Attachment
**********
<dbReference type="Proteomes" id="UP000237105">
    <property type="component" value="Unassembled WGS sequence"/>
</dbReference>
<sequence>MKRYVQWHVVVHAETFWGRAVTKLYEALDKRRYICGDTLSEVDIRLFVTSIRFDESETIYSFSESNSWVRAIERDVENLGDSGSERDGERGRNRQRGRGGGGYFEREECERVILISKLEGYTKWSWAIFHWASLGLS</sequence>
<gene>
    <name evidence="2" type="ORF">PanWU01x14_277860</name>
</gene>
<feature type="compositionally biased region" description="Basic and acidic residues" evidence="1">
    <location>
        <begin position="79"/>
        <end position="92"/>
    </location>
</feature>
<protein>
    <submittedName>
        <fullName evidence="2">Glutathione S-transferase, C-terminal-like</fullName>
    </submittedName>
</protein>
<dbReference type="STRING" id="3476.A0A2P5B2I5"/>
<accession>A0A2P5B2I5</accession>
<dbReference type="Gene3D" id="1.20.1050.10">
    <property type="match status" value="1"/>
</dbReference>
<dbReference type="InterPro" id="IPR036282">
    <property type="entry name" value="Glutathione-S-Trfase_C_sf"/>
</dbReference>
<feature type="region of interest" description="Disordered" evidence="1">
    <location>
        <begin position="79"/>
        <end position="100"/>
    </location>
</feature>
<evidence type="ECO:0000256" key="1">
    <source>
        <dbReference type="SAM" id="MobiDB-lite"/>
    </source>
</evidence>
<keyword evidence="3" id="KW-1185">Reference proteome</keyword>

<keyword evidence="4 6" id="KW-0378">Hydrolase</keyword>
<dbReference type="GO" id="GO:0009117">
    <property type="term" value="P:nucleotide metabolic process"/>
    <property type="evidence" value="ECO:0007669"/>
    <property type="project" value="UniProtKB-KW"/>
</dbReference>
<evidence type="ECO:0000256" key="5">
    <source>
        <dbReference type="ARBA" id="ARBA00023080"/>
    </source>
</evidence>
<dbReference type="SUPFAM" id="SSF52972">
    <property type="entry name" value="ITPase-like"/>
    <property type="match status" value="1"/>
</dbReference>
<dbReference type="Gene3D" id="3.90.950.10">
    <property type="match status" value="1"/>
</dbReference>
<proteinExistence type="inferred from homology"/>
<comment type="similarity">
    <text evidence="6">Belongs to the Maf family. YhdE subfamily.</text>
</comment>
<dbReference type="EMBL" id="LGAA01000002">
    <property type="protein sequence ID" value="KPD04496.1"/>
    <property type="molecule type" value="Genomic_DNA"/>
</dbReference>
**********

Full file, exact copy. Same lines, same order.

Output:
<dbReference type="Proteomes" id="UP000237105">
    <property type="component" value="Unassembled WGS sequence"/>
</dbReference>
<sequence>MKRYVQWHVVVHAETFWGRAVTKLYEALDKRRYICGDTLSEVDIRLFVTSIRFDESETIYSFSESNSWVRAIERDVENLGDSGSERDGERGRNRQRGRGGGGYFEREECERVILISKLEGYTKWSWAIFHWASLGLS</sequence>
<gene>
    <name evidence="2" type="ORF">PanWU01x14_277860</name>
</gene>
<feature type="compositionally biased region" description="Basic and acidic residues" evidence="1">
    <location>
        <begin position="79"/>
        <end position="92"/>
    </location>
</feature>
<protein>
    <submittedName>
        <fullName evidence="2">Glutathione S-transferase, C-terminal-like</fullName>
    </submittedName>
</protein>
<dbReference type="STRING" id="3476.A0A2P5B2I5"/>
<accession>A0A2P5B2I5</accession>
<dbReference type="Gene3D" id="1.20.1050.10">
    <property type="match status" value="1"/>
</dbReference>
<dbReference type="InterPro" id="IPR036282">
    <property type="entry name" value="Glutathione-S-Trfase_C_sf"/>
</dbReference>
<feature type="region of interest" description="Disordered" evidence="1">
    <location>
        <begin position="79"/>
        <end position="100"/>
    </location>
</feature>
<evidence type="ECO:0000256" key="1">
    <source>
        <dbReference type="SAM" id="MobiDB-lite"/>
    </source>
</evidence>
<keyword evidence="3" id="KW-1185">Reference proteome</keyword>

<keyword evidence="4 6" id="KW-0378">Hydrolase</keyword>
<dbReference type="GO" id="GO:0009117">
    <property type="term" value="P:nucleotide metabolic process"/>
    <property type="evidence" value="ECO:0007669"/>
    <property type="project" value="UniProtKB-KW"/>
</dbReference>
<evidence type="ECO:0000256" key="5">
    <source>
        <dbReference type="ARBA" id="ARBA00023080"/>
    </source>
</evidence>
<dbReference type="SUPFAM" id="SSF52972">
    <property type="entry name" value="ITPase-like"/>
    <property type="match status" value="1"/>
</dbReference>
<dbReference type="Gene3D" id="3.90.950.10">
    <property type="match status" value="1"/>
</dbReference>
<proteinExistence type="inferred from homology"/>
<comment type="similarity">
    <text evidence="6">Belongs to the Maf family. YhdE subfamily.</text>
</comment>
<dbReference type="EMBL" id="LGAA01000002">
    <property type="protein sequence ID" value="KPD04496.1"/>
    <property type="molecule type" value="Genomic_DNA"/>
</dbReference>